Katherine Frink-Hamlett: Redefining Entrepreneurship Beyond Labels and Presumptions

"Challenges come with the territory, and there are so many amazing unsung heroes who have paved the way for me and others to stay focused and on the grind."

What does being a Black Female Entrepreneur mean to you?

I don’t think that I’ve ever thought of myself as a “Black Female Entrepreneur”.  Yes, I am Black. Yes, I am a woman. And, yes, I am an entrepreneur. Specifically, the President and Founder of Frink-Hamlett Legal Solutions (www.frinkhamlett.com), a company that has sourced and placed legal and compliance professionals for twenty years. 

However, while I don’t immediately think of myself as a Black Female Entrepreneur, I am not naïve and fully recognize that others will most likely see me as such.  I also recognize that the description may be mired in a myriad of presumptions, many of which may be misguided or otherwise misinformed. 

So, for me, rather than focusing on labels, occupying this space simply requires that my team and  I focus on delivering our services with excellence in all respects and at all times.

When the atmosphere becomes challenging, what drives you to keep going?   

I am inspired by the legions of women, particularly Black women, now and who came years before me, who monetized their skills, frequently with no formal education or degrees.   Madam C.J. Walker, the haircare mogul, immediately comes to mind, but there’s another woman, near and dear to my heart, who is equally inspiring:  my own mother, Ann Frink (nee Olgesbee).

My mother was a domestic worker and barely had a middle school education.  Yet, she took the one thing she knew how to do, for which there was a market, and created a clientele that included classical luminaries like Jessye Norman and Pinchas Zuckerman.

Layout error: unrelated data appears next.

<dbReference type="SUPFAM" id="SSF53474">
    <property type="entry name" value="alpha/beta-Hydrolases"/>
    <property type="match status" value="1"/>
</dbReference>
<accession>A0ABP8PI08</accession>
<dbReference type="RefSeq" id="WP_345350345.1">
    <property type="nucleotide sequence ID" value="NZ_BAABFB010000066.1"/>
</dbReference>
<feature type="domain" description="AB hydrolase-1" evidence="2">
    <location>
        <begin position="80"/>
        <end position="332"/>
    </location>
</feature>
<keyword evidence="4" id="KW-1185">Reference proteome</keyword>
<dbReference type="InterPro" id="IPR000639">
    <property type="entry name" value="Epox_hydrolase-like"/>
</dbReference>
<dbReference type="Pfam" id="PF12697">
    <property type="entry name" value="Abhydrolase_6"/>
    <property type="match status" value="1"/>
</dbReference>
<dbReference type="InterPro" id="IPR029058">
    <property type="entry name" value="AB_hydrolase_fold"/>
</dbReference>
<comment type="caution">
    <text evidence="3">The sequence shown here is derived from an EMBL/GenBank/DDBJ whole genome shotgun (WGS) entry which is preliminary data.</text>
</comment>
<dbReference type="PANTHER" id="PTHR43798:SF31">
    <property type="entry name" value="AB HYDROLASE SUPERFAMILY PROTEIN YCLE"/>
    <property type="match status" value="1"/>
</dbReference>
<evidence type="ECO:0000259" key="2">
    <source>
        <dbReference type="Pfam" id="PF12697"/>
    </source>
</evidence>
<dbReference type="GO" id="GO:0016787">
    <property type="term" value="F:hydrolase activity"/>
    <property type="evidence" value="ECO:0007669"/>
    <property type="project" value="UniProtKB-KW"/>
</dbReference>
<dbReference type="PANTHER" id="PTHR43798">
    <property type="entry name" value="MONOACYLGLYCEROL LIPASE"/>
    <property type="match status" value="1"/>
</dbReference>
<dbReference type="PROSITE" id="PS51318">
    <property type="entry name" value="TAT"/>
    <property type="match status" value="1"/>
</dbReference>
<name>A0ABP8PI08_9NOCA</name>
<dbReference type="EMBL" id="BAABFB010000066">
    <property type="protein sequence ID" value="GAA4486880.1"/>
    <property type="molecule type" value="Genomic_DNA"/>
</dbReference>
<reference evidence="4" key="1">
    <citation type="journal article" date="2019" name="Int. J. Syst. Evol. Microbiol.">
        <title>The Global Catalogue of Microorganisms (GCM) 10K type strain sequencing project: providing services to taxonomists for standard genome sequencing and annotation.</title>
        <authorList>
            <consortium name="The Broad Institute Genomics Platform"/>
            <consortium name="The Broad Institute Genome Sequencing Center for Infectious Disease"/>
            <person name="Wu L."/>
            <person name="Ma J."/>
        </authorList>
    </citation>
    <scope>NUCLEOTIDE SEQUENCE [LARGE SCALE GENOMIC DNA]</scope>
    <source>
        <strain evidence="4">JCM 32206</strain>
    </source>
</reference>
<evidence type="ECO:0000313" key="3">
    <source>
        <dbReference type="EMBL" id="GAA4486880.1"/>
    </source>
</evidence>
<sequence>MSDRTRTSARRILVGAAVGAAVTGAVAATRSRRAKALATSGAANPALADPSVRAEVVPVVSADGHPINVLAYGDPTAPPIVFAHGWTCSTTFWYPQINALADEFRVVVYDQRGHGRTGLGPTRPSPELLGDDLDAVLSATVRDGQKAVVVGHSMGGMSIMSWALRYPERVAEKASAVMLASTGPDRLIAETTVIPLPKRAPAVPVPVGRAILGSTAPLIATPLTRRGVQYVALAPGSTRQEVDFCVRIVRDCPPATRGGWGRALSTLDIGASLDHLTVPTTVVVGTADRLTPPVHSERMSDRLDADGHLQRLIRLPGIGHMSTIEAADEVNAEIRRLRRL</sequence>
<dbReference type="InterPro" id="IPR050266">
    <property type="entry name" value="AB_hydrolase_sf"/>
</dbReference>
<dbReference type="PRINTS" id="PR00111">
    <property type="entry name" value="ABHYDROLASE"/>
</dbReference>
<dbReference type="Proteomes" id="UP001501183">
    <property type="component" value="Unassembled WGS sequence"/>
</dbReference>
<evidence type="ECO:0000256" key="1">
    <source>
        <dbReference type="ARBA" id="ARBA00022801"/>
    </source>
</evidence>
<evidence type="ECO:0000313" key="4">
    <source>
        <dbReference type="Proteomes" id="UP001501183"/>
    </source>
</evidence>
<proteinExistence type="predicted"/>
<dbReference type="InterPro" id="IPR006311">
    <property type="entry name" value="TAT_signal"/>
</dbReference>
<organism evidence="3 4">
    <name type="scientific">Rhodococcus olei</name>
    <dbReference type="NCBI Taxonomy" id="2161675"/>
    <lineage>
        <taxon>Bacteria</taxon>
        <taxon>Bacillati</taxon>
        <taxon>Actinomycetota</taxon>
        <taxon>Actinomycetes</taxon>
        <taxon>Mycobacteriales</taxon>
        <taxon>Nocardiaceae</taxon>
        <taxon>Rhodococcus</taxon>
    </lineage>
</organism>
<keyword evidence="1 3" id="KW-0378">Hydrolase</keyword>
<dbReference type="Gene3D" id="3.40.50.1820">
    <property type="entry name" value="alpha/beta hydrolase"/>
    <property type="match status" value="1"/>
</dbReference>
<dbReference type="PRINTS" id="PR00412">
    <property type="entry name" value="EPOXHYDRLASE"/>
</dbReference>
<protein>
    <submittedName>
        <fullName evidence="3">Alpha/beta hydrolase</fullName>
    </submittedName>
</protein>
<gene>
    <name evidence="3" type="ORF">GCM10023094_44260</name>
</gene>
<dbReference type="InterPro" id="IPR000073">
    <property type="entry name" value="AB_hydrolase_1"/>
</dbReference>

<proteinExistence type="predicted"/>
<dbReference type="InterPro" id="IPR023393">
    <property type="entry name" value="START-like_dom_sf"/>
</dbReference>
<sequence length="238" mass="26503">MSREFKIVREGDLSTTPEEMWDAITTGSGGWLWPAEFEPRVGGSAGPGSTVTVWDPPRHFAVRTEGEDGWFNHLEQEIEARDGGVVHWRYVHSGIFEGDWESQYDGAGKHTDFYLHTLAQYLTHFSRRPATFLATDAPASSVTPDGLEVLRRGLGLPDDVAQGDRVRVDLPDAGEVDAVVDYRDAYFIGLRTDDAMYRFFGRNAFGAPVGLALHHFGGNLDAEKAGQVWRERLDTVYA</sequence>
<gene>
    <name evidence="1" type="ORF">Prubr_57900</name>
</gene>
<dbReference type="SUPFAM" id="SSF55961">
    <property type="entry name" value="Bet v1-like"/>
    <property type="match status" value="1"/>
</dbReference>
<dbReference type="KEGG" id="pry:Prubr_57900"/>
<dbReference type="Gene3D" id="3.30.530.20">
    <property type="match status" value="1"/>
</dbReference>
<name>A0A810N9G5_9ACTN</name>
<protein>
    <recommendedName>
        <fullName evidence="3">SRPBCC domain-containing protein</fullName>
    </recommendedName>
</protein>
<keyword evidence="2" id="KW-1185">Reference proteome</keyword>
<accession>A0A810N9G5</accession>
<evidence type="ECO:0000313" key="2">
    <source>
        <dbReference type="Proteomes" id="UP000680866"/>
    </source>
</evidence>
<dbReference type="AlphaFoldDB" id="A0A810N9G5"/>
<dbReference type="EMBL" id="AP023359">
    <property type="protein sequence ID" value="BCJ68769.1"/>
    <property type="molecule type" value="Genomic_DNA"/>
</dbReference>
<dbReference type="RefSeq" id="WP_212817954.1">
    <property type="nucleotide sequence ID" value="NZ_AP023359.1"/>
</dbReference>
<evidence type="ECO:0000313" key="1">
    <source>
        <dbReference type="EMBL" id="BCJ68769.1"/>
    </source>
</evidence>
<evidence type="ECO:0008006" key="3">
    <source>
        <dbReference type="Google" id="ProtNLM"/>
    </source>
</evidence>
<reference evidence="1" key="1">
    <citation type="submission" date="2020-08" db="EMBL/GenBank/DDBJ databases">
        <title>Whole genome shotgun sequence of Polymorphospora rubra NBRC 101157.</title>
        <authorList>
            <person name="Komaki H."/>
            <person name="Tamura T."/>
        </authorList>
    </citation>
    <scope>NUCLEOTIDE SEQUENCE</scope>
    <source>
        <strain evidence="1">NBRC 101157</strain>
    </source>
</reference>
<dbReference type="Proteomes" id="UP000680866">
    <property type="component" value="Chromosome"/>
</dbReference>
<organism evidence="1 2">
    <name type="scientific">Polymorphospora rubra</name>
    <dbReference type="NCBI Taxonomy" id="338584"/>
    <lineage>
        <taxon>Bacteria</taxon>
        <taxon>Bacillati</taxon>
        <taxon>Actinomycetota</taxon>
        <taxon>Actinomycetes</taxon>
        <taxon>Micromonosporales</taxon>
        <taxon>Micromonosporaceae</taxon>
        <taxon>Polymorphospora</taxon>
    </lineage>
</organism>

Growing up in the projects of Harlem, I remember other women who brought their skills to market and generated revenue: seamstresses, hair braiders, etc.  Each an entrepreneur in her own right and a manifestation of the American Dream.

So, when I am faced with challenges, I remain undaunted. Challenges come with the territory, and there are so many amazing unsung heroes who have paved the way for me and others to stay focused and on the grind.

What advice do you have for Black Women who may be considering entrepreneurship?

Know your “why?”  Fully understanding the “why” will enable you to define your platform and purpose.  It will get you through those daunting moments of doubt. Maintain a solid advisory board of supporters and stay away from toxicity in all of its forms, especially humankind. Know that there is a fundamental difference between delivering a service and/or product and operating a business. 

Most emerging entrepreneurs know their product or service but may be less dialed into the logistics of running an enterprise.  Logistically, there’s the usual advice:  draft a comprehensive business plan; form a business entity, ideally in consultation with an attorney and tax professional; educate yourself about your market and competition; create your social media platform; engage in continual professional development, hire a bookkeeper for invoicing and financial management; maintain documentation for all essential aspects of the business;  embrace HR compliance and most of all, soar and enjoy the ride – it will get bumpy but it can be so incredibly rewarding.

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